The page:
It was certainly no consolation for people in Ireland to hear in March that of 19 British nuclear power plant sites, 12 are at risk from flooding or coastal erosion because of climate change (Guardian 7/3/12). And apart from rising sea levels, tsunamis may not be common in the western European islands but they have happened (as witnessed by occasional boulders throw up by the sea rather than by retreating glaciers at the end of the last ice age). Nine sites in Britain have been assessed as being vulnerable now while for others it is a case of rising sea levels and storms in the future being a threat. Who expected this? Very, very few, and if anyone expressed concerns they were certainly not listened to. There we go with the unexpected again.

The main risk is of water inundation causing the leak of nuclear waste. Some sites, especially in south-east England, could be under water in a hundred years making decommissioning expensive and difficult. The authorities say they have time to deal with threats and new climate change hazards. Green activists have other thoughts.

The people of Ireland successfully ‘saw off’ nuclear power in the 1970s and early 1980s. That is an achievement but it is no excuse for not throwing every available resource into green energy today. Irish carbon energy use is still woefully high and contributes significantly, per capita, to the disaster of climate change which is already making itself felt in the most vulnerable societies such as Bangladesh and Pacific islands (in rising sea levels) and in Africa (with droughts). We have salt water, drought and even blood on our hands.

- - - - - - -

Larry Speight brings us his monthly column –

A One Earth Mindset
The Plains Indians of North America, which included Comanche, Arapaho and Apache among others, called their way of understanding the universe the Medicine Wheel. As in modern psychology people were divided into psychological types. The contrasting pair we are most familiar with is the introvert and extravert. In the Medicine Wheel two contrasting types are those who see things as a mouse would, which is close-up, and those who see things from a broad holistic perspective as through the eye of an eagle. (Hyemeyohsts Storm, Seven Arrows, 1972)

The manner in which we manage our economic and environmental affairs suggests that western capitalist culture perceives things from the perspective of a mouse. We don’t take into consideration the impact our decisions will have on the seventh generation as was the practice of the people of the Plains. We build nuclear power stations without knowing what to do with the radioactive waste, which will be toxic long, long after seven generations from now. We mine water from aquifers without regard to the fact that we are depriving future generations of the use of this precious resource. We have turned fertile land into seas of salt, transformed rainforests into palm oil plantations and large parts of our blue ocean into what marine scientists call dead zones.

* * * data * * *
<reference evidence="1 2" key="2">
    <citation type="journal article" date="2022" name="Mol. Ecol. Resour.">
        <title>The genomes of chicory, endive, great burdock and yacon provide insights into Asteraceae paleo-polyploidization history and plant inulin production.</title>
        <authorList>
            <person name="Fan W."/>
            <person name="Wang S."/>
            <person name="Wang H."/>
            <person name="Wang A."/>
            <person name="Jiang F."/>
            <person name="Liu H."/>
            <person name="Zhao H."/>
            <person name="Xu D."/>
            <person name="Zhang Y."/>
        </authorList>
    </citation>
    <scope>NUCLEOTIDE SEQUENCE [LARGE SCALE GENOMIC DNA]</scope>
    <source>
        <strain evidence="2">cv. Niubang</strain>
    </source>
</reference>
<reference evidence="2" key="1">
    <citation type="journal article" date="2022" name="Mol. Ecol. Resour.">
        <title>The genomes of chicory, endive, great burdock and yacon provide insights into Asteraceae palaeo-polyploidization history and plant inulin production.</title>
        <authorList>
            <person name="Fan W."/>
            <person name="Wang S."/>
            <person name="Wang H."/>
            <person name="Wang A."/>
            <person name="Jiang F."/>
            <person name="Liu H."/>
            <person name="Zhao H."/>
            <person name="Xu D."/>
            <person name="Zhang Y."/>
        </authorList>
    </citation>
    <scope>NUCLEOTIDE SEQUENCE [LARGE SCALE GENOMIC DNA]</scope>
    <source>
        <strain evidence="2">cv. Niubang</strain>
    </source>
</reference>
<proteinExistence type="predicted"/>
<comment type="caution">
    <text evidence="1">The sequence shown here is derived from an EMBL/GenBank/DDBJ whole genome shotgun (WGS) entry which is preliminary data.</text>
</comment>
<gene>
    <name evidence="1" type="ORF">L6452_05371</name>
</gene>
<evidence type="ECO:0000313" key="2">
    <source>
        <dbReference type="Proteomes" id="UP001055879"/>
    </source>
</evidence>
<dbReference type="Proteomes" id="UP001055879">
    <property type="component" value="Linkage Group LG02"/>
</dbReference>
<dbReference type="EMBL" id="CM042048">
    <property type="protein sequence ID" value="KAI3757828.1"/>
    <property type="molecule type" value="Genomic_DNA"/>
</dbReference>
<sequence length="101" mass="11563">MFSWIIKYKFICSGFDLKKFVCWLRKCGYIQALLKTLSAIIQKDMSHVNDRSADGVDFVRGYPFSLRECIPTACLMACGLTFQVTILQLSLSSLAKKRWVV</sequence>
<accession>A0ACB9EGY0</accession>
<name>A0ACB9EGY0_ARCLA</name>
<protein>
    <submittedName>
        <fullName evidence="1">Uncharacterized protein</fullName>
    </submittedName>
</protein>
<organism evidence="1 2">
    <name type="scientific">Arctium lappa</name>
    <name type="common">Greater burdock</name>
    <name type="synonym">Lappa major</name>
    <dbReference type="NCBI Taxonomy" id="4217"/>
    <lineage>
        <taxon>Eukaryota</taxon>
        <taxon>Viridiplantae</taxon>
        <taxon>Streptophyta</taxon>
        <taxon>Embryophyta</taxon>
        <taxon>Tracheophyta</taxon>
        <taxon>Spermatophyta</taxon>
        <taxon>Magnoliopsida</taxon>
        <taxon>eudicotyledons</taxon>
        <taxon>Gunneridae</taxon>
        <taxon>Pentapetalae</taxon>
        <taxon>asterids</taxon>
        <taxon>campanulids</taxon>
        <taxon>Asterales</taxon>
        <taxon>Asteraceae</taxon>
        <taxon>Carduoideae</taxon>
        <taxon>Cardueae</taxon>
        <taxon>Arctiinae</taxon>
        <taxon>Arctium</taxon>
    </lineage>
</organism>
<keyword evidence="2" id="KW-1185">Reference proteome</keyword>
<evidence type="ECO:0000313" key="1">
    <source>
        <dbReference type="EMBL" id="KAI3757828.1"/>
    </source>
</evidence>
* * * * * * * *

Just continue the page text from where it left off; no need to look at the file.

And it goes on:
We are so mouse-like in the narrowness of our economic comprehension and what we think defines the good life that even those educated at our best universities think there is no alternative to never-ending economic growth, even when it means climate chaos, bio-extinction and well over a billion people living in abject poverty. It is considered a signifier of sanity and sober temperament to hold the view that economic prosperity rests on economic growth.

One of the most significant causes of species extinction, outside of human interference, is the inability of species to adapt to changing circumstances. Behaviour that stood a species in good stead for millions of years can in a rapidly changing climate or eco-system become a liability. The Midas touch, that economic growth will transform hardship into wellbeing, is our species’ most dangerous liability. The proverbial sky is falling, but we are too absorbed in the minutiae of our economic belief system to see it.

As among the Plains Indians there are some in our culture who have the perspective of the eagle. One such person is Michael Collins the astronaut on Apollo 11 who did not walk on the moon but stayed on the craft to oversee its systems. In his book ‘Carrying the Fire: An Astronauts Journeys’ (1974), he says:

“I really believe that if the political leaders of the world could see their planet from a distance of 100,000 miles their outlook could be fundamentally changed. That all-important border would be invisible, that noisy argument silenced. The tiny globe would continue to turn, serenely ignoring its subdivisions, presenting a unified facade that would cry out for unified understanding, for homogeneous treatment. The earth must become as it appears: blue and white, not capitalist or Communist; blue and white, not rich or poor, blue and white, not envious or envied.”

The challenge for us at this point in the story of our species is to see and act from a holistic perspective, which the science of interconnectedness enables us to do to an extent unavailable to previous civilizations.

Time, 12th March 2012, informs us that we have existed for less than 1% of the earth’s 4.5 billion year history. This fact undermines the widely held idea that the planet was created for our comfort and convenience, a means to realize our divine destiny. This hubris has in part led us to poison and disfigure the planet. We are not a species acting out a part in a play written by a deity and there is no Guardian Angel who will save us from ourselves. The salvation of the community of life-forms on earth lies in managing our affairs from the perspective that our planet is, as astronauts view it from space, a single entity.